Over the last 12 months my photographic interests have shifted considerably and whilst stills photography is still a primary interest (it needs to be as I’m 650+ days into the 365 Challenge) my main interests these days are Audio-Visual, instant photography and exploring what can be done with my iPhone.
I recently joined a smartphone photography group run by the UPP through which I hope to see a range of work each month produced by other enthusiast photographers using smartphones. I am particularly interested to see how people interpret the world around them through the medium of what is essentially a point and shoot camera albeit one with a built-in darkroom and special effects studio! I see a lot of smartphone images every day on the internet but these will be from a small group of people who would classify themselves as enthusiast photographers and I’m wondering if they will therefore approach things differently.
Purchasing the Huawei P20 Pro smartphone earlier in the year persuaded me of the potential for smartphone photography and whilst I sold the phone within a few months it was in no way a reflection of the built-in camera, which is superb, but simply that I couldn’t get on with the Android software that powered the other functions of the handset (text messages, internet browsing, checking emails … oh and making phone calls).
I have a small album of smartphone images on my Flickr account which I shall be adding to over time. I’m only just starting to realise the full potential of this creative tool though. They say that necessity is the mother of invention and my prolonged spells of being confined to barracks over the last couple of months have at least given me the opportunity to play, to experiment and also research the options. I have settled on a few key Apps for my use, figuring that getting to know a few pieces of software well will in the long run produce better results than a nodding acquaintance with a whole store-full of Apps.
My go-to App therefore for any post-production is Snapseed. I believe that smartphone photography should mean exactly that, all the stages of the process completed on the smartphone, in my case these days an iPhone XR which I believe is the current entry-level iPhone. Therefore I shoot with the iPhone, post-process with Snapseed on the phone and then upload to social media or the cloud from where I can grab images for Flickr if I so desire. I use Instagram too (link is to one of my three IG accounts) and always post to that account from my iPhone. I’m not impressed by the Flickr App on my phone however so prefer to upload those from my desktop.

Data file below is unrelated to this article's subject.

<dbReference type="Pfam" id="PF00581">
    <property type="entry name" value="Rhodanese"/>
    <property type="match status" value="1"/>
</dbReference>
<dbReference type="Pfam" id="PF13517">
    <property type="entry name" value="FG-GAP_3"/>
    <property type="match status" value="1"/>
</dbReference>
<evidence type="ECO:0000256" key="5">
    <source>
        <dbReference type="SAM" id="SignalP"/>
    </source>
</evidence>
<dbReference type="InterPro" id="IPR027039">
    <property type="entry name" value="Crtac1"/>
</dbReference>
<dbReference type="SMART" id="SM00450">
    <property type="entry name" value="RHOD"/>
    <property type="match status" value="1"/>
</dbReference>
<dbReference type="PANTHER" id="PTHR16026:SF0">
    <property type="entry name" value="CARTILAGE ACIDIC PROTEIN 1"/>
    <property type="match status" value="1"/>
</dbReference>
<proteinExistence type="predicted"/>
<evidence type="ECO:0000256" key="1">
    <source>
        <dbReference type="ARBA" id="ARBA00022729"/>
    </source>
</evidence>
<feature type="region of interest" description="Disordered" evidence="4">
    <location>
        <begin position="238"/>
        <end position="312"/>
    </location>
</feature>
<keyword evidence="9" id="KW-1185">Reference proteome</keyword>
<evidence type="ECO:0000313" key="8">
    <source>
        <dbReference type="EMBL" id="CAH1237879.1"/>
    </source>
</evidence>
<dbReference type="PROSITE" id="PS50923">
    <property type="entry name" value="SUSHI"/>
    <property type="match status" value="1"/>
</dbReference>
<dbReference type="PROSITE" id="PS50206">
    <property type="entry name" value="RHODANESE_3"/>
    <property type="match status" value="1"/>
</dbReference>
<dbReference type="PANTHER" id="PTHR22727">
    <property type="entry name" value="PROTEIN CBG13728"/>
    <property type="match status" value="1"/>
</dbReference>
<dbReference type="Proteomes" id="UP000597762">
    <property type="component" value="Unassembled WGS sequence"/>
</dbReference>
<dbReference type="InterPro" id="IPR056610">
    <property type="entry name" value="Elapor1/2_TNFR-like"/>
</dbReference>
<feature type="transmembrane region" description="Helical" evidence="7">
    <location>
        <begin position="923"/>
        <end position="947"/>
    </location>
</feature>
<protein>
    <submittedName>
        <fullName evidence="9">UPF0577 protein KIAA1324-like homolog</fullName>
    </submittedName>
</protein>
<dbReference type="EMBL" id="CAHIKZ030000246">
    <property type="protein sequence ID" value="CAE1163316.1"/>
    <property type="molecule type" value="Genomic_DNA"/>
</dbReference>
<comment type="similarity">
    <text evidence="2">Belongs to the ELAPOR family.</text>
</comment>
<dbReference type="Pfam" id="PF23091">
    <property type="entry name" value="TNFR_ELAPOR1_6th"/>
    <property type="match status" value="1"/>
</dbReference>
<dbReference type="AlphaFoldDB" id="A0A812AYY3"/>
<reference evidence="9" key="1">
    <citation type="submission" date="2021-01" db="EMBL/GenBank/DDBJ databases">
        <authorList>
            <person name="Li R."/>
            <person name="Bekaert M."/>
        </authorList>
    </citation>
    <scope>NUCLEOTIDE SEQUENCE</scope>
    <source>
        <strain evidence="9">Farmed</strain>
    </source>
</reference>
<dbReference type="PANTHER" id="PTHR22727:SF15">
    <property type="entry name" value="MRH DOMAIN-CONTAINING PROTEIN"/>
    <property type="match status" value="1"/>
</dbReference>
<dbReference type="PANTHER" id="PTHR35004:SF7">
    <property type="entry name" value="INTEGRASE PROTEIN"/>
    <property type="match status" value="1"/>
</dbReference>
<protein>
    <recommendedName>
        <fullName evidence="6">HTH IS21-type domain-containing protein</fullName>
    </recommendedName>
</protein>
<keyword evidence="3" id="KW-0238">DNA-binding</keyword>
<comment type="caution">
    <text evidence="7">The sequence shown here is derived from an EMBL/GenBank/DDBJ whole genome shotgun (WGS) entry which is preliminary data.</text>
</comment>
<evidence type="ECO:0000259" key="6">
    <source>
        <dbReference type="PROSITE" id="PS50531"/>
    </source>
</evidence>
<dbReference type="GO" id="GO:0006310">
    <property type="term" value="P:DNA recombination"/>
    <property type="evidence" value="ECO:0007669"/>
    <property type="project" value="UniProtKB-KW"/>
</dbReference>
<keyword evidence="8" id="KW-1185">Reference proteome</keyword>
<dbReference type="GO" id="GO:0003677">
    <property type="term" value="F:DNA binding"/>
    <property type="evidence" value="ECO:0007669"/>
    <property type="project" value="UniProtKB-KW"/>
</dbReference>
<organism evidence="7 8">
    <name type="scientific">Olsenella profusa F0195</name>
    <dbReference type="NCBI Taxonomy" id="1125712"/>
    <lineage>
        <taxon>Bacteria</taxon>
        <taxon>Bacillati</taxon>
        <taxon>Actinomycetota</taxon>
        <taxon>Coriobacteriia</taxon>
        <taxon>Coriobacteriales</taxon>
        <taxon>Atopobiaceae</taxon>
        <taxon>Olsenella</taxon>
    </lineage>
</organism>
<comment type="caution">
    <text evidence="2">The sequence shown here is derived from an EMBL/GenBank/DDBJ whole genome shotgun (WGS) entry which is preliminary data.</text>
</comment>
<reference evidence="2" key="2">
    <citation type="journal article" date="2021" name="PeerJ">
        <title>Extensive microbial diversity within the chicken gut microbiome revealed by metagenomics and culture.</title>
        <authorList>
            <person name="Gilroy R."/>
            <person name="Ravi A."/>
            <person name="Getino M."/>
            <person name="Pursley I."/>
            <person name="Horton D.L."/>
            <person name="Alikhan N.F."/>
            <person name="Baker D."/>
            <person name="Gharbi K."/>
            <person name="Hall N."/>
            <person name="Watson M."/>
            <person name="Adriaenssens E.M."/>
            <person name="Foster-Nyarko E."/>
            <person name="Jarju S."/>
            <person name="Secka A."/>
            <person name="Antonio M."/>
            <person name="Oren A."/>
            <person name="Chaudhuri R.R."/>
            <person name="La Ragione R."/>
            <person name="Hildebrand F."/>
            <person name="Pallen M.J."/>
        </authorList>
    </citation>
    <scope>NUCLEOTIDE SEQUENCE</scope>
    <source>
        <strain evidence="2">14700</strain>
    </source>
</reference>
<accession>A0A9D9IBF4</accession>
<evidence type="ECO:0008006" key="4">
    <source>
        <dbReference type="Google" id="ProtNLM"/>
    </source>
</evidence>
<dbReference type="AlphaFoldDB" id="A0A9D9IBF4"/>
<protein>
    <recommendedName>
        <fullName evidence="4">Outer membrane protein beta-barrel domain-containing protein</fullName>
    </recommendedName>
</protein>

Capturing the images is done either using the phone’s native camera or with the Hipstamatic App. Which of these I use at any given time depends largely on the intended purpose and to some degree on how I feel. Pictures of the grandsons for example are largely for family consumption so I use the native camera. This is not set in stone though and a recent exception were a few images of Zac (see first image above) which were captured for my 365 and I chose to use Hipstamatic for the effect created by the John S “lens” and Rock “film”.
At present these two Apps do pretty much everything I need so I am concentrating on learning how to use them rather than diluting my efforts chasing loads of other Apps. The one thing that would make Snapseed the perfect post-production tool on my phone would be more sophisticated black & white conversion options or at least a range of B&W presets. I’m still looking in to other options but at present am converting images with the very basic tool within Snapseed and then tweaking with the regular fine-tuning tools. I’d appreciate being able to quickly replicate particular looks however which is where presets are so useful.
Interestingly I choose never to use presets within Photoshop or Lightroom when processing images from my Fuji cameras yet I am starting to see them as key components of smartphone photography. Horses for courses?
There will be more on this topic in coming months I’m sure. In the meantime, I’m finding that by using two mediums (instant and smartphone) that are not technically “perfect” I am more likely to experiment – is this something that others find?